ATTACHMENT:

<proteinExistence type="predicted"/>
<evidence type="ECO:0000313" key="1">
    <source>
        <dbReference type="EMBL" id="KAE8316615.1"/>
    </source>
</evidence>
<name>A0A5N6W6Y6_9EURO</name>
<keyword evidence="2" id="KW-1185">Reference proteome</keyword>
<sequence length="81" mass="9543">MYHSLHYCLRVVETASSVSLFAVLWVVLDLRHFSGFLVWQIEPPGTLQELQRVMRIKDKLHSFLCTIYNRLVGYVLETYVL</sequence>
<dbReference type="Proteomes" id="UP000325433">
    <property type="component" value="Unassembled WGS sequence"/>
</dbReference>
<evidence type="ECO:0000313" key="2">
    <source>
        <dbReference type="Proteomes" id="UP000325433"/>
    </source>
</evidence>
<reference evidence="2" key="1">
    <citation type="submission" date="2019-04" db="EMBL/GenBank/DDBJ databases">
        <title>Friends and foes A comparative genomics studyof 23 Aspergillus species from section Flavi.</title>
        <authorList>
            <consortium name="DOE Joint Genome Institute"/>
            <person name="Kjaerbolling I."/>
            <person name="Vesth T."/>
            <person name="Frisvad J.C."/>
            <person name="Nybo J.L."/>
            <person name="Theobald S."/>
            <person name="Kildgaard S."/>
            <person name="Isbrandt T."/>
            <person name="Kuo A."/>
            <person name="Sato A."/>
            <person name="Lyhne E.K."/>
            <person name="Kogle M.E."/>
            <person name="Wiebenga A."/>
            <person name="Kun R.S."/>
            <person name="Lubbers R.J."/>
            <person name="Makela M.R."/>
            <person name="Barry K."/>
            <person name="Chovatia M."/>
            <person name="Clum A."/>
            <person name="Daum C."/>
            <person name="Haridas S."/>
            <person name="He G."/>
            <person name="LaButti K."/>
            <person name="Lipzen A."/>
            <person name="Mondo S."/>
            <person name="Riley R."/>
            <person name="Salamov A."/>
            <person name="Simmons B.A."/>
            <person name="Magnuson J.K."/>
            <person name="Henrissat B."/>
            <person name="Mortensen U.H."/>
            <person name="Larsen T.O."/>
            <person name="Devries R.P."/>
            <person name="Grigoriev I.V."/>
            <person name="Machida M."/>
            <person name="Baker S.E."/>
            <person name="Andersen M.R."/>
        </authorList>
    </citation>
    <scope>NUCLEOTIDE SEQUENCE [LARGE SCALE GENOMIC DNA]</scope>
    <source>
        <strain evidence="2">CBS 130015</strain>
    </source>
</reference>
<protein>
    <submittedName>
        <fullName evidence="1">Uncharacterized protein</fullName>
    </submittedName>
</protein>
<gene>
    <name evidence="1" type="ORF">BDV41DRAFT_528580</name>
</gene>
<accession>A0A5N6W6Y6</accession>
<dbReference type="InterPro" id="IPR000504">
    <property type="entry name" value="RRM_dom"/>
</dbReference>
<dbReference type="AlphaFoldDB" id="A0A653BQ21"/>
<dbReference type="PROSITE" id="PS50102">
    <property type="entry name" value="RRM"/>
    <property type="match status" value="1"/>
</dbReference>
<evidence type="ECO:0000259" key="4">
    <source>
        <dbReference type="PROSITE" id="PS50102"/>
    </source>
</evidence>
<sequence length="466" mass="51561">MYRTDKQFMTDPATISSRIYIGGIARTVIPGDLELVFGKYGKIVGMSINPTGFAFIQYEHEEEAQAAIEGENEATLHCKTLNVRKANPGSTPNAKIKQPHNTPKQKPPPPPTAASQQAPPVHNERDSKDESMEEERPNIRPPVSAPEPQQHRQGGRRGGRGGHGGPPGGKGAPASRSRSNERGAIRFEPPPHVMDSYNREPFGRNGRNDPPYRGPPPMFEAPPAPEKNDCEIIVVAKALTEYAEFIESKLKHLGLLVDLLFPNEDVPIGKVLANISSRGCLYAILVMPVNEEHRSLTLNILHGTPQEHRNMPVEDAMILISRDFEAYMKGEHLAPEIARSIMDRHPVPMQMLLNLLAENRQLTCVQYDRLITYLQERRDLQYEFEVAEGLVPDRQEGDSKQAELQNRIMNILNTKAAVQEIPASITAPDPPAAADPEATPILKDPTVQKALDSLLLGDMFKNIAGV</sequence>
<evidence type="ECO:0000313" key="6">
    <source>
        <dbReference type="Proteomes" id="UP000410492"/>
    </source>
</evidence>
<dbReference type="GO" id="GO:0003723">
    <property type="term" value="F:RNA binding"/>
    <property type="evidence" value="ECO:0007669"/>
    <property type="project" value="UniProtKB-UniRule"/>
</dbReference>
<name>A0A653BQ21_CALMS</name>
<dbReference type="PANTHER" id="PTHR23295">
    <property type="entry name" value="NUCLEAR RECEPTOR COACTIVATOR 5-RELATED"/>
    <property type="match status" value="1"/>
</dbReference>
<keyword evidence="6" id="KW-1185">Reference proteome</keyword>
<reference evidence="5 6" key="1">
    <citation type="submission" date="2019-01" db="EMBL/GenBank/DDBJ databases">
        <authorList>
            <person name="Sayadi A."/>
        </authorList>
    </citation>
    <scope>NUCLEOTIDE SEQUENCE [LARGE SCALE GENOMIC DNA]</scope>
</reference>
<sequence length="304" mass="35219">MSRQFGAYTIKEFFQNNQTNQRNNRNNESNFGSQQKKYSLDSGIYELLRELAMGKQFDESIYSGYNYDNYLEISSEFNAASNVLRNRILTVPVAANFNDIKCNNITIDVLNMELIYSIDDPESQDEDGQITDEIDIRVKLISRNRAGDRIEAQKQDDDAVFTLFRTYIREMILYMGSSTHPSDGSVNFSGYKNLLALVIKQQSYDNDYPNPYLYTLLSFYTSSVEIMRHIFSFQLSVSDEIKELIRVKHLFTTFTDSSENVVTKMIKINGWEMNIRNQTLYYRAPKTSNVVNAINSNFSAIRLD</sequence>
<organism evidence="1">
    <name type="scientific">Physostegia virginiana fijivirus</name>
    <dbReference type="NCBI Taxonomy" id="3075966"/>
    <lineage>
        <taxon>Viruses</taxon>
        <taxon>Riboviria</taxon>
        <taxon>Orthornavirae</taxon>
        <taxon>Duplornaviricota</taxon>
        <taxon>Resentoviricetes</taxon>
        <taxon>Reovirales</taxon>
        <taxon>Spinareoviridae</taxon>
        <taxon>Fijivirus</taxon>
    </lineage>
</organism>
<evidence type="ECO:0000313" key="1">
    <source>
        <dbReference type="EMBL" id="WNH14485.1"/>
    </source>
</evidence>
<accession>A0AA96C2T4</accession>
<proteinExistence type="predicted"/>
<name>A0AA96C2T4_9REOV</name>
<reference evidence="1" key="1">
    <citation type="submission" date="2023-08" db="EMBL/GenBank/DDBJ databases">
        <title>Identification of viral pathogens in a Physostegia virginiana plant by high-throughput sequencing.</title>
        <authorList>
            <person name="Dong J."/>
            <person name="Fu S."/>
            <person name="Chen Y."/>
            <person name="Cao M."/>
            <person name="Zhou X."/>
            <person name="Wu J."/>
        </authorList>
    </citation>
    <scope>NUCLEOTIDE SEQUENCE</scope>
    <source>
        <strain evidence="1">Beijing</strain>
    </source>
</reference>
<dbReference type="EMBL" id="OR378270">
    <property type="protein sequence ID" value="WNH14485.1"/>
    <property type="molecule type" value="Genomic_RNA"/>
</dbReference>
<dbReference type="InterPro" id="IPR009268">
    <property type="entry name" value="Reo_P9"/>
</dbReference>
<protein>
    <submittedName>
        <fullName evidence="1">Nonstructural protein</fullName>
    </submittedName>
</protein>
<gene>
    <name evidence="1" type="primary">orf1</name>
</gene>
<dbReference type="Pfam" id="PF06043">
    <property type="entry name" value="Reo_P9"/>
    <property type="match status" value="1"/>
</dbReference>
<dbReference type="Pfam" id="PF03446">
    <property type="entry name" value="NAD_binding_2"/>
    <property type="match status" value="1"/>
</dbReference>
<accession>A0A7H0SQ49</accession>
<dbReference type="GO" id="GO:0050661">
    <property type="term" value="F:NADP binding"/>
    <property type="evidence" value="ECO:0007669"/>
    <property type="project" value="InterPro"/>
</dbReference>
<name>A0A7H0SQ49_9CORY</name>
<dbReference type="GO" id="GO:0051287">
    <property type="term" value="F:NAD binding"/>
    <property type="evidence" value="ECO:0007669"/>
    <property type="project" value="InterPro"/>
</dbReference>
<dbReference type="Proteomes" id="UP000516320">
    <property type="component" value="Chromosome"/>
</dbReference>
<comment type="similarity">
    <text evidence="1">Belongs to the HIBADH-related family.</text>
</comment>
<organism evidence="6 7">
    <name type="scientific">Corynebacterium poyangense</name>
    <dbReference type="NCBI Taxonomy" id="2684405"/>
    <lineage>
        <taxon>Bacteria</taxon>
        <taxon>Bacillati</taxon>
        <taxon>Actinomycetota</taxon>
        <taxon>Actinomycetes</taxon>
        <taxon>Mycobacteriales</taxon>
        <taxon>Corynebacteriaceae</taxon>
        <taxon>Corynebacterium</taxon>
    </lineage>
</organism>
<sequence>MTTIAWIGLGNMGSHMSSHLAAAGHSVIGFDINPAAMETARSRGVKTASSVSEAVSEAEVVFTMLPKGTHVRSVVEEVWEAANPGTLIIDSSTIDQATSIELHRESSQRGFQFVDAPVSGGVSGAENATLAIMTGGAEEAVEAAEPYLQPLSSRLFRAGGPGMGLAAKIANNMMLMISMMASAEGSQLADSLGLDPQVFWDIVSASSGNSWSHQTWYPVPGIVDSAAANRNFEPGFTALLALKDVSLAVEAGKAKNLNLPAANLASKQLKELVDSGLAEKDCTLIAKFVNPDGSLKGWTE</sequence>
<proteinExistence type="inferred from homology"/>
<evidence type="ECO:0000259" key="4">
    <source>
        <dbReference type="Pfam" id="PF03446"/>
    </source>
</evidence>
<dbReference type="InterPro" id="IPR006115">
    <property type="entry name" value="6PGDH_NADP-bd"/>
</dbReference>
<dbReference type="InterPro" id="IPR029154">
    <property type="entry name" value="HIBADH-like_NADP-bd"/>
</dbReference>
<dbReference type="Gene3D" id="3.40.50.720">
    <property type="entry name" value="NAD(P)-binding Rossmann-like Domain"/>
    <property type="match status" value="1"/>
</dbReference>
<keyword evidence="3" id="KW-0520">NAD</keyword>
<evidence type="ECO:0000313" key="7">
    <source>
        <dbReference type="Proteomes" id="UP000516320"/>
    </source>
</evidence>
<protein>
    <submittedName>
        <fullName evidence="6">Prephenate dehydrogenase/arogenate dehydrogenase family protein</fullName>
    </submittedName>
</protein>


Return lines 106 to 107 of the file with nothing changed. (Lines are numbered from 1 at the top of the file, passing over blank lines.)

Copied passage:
    <citation type="submission" date="2019-01" db="EMBL/GenBank/DDBJ databases">
        <authorList>